By Michael Gerson
Wednesday, October 22, 2008
Less than two weeks away from his likely election as president, the debate continues about the nature of Barack Obama's deepest political beliefs. Is he -- as some liberals quietly hope and many conservatives loudly accuse -- a closet radical? Or is he a more subtle and moderate political figure who embraced, then discarded, the leftism of south Chicago in pursuit of a restless ambition? There is evidence for both views.
For those in the first camp, Obama is the associate of Ayers, the acolyte of Alinsky, the friend of Pfleger, the disciple of Wright. The ACORN, in this argument, doesn't fall far from the tree.
It is undeniable that Obama's record in the Illinois Legislature was conventionally liberal on crime and spending, and radical on abortion. During his brief U.S. Senate career, he has carefully avoided offending liberal constituencies. As a presidential candidate, Obama has felt no need to develop a third-way alternative to the Gore-Kerry agenda; his convention speech, to the contrary, was the Platonic form of that approach. And on the testimony of his unguarded moments, Obama has an elitist disdain for bitter, God-clinging conservatives and intends to "spread the wealth."
So isn't the case clear and closed? Not really. From his days at Harvard Law School, Obama has combined progressive political views with instincts of reconciliation. As a state legislator, his social welfare proposals were often small and noncontroversial enough to gain Republican support. He has never joined the anti-religious culture war of secular liberalism. Even in the speech announcing his opposition to the Iraq war, Obama was careful to point out that he is not a pacifist.
When the time came to embrace gun ownership, terrorist wiretaps and the death penalty, Obama adapted with little apparent struggle. When the moment arrived to throw his Chicago associates under the campaign bus, the vehicle did not slow much for sentiment.
This might seem like cynicism, but Obama does not appear to view himself as a lapsed radical. He sees himself as the reconciler of opposites, the seer of merit on both sides, the transcender of stale debates. He is the racial healer who understands racial anger. The peace candidate who prefers a more aggressive war in Afghanistan and Pakistan. The outsider who surrounds himself with reassuring establishment figures.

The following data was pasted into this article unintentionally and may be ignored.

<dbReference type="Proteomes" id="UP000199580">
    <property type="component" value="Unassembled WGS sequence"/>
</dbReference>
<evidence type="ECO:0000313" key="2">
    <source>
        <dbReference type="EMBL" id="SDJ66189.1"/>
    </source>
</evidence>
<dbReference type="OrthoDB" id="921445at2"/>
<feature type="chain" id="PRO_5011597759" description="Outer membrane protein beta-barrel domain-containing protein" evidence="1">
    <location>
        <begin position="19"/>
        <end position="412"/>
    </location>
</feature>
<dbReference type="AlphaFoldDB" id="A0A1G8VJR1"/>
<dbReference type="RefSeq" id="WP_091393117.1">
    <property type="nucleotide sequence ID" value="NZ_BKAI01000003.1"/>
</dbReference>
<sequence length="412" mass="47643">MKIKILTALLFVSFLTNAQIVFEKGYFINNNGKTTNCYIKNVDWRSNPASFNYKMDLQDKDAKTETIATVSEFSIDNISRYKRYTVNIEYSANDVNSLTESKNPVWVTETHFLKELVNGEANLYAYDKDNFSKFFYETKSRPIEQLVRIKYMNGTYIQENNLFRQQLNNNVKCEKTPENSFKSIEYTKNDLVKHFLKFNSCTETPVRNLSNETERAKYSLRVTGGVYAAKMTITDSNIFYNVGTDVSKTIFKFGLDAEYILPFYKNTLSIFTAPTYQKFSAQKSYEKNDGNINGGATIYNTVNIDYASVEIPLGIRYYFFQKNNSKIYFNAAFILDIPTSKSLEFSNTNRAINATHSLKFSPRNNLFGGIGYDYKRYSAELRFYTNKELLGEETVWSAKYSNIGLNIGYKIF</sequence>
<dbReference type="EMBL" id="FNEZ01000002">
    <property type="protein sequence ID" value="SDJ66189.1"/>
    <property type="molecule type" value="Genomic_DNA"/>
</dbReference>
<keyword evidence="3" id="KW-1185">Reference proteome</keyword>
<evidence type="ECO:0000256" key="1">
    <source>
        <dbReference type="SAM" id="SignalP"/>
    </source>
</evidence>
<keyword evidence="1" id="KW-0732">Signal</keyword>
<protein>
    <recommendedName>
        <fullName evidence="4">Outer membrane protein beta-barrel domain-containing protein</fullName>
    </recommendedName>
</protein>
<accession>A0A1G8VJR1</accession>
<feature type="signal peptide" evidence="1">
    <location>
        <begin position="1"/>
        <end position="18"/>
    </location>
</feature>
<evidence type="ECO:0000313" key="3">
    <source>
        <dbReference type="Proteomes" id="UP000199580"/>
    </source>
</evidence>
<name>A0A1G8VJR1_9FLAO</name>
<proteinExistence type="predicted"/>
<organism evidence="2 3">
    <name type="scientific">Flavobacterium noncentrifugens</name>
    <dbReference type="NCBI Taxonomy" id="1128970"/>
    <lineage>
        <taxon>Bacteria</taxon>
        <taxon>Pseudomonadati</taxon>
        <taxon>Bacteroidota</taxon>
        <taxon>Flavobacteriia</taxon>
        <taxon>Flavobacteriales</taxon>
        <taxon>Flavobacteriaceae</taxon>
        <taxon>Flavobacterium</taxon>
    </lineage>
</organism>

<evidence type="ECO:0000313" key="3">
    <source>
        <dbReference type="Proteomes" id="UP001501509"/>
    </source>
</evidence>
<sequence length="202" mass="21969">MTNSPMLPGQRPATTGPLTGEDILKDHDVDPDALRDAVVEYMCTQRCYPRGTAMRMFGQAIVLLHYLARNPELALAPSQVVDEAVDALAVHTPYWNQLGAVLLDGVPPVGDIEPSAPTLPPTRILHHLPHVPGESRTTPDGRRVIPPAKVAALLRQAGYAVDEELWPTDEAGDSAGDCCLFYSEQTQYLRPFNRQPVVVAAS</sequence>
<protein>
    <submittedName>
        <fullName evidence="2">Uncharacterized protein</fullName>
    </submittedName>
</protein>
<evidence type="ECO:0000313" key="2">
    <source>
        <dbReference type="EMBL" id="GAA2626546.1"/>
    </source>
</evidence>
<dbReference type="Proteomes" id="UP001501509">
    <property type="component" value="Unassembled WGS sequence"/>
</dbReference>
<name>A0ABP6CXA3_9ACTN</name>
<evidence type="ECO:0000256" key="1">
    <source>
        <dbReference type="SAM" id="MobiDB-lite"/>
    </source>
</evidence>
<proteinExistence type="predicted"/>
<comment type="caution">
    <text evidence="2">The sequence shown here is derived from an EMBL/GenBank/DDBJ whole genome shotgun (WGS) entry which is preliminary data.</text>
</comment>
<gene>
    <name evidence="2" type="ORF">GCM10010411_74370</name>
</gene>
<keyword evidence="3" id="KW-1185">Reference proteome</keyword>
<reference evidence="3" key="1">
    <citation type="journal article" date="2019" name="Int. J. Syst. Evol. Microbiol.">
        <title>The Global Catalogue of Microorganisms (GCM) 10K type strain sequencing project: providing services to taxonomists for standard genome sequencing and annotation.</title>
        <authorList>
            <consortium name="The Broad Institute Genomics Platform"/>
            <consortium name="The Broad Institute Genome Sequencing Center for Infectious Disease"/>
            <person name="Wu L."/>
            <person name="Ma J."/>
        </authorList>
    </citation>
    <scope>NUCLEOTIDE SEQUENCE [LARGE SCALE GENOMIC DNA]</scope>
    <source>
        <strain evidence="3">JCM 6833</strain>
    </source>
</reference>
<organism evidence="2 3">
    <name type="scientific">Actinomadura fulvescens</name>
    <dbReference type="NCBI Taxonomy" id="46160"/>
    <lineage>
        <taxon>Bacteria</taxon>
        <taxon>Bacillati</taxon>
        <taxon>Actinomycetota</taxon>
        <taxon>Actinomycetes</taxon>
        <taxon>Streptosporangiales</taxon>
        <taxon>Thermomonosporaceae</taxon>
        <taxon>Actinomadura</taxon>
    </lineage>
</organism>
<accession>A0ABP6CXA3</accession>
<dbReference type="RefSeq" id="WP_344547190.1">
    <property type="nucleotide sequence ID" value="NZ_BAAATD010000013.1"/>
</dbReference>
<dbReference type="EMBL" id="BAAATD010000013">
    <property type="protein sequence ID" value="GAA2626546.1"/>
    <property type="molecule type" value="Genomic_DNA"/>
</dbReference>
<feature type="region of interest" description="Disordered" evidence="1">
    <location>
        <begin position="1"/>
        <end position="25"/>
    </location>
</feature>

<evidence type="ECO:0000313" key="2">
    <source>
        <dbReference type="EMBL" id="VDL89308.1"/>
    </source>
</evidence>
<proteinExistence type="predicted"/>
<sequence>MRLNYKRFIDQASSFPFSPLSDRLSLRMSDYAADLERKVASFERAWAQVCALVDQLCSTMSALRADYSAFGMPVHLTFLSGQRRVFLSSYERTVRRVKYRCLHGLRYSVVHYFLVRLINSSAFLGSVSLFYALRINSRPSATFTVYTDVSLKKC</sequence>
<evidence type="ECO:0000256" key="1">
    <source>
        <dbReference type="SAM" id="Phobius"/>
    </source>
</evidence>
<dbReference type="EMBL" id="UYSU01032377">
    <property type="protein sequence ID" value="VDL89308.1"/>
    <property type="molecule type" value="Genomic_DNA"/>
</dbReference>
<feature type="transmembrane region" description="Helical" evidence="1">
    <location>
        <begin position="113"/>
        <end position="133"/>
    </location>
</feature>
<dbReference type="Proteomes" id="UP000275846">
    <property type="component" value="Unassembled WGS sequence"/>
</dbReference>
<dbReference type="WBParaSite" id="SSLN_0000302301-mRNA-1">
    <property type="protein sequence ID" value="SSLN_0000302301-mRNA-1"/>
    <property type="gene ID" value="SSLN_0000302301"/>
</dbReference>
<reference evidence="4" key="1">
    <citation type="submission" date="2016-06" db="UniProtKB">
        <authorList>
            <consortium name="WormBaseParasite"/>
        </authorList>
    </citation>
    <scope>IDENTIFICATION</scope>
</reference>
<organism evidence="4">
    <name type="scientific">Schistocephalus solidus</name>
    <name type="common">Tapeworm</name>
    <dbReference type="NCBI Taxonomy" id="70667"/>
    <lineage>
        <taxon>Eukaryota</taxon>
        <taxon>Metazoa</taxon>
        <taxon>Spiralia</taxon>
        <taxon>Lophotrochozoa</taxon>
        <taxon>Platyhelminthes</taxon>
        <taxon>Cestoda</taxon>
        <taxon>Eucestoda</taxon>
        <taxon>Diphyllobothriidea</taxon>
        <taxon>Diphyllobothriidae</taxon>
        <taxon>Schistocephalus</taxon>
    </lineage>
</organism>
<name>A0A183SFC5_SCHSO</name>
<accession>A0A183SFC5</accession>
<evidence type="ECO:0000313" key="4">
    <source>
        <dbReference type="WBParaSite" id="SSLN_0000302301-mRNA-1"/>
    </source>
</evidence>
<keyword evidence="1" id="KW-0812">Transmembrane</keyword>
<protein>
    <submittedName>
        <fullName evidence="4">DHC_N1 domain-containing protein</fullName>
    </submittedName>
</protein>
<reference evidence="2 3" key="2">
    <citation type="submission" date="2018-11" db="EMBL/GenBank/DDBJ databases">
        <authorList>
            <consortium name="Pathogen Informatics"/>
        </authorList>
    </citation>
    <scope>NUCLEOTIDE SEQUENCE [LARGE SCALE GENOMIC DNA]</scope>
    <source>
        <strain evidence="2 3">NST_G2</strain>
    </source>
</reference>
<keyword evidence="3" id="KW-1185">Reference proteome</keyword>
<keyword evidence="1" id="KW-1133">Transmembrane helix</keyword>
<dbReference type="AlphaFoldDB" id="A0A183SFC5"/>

During the presidential debates, Obama reinforced this image as an analyst, not an ideologue -- the University of Chicago professor, not the leftist community organizer. His entire manner douses inflammatory charges of extremism.
So conservatives are left with what might be called the Niebuhrian hope. One of Obama's favorite philosophers is Reinhold Niebuhr (though I imagine Niebuhr's favorite philosopher might have been the same as George W. Bush's). Niebuhr's thought is complex, but he is properly known as the theologian of conflicted humility -- for his belief that human nature is flawed and fallible even, or especially, in the pursuit of good causes. Man, Niebuhr said, is an "ironic creature" because "he forgets that he is not simply a creator but also a creature."
All things being equal, conservatives prefer liberals to be ironic and self-questioning rather than messianic and filled with gleaming-eyed intensity. In Obama's case, this humility might translate into an administration focused on achievable goals, run by seasoned, reasonable professionals (such as Tom Daschle and Dennis Ross), reaching out to Republicans in the new Cabinet and avoiding culture war battles when possible.
But there is a reason we don't generally praise Niebuhrian soldiers, Niebuhrian policemen -- or Niebuhrian presidents. Sometimes events call for courage and clarity, not a sense of irony. And courage may be required to confront a genuinely radical and passionate Democratic Congress.
Following an electoral victory, Obama is likely to face a massive challenge: The least responsible, least respected, least popular political institution in America -- the Democratic-led Congress -- would also be the most emboldened. Democratic leaders with large majorities would be pushed by conviction and hubris, and pressured by Democratic constituencies, toward divisive measures that punish and alienate businesses, seek backward-looking political vengeance and impose cultural liberalism. This predictable story of overreach, backlash and bitterness easily could destroy Obama's presidency, even before his first achievements -- unless he can suddenly find the ability to shape, tame, even fight, the self-destructive tendencies of his own party.
A closet radical would not even resist. A conflicted Niebuhrian, with ambitions of reconciliation, might make the attempt. But maybe only a passionate, committed, courageous moderate could succeed.
Isn't that ironic.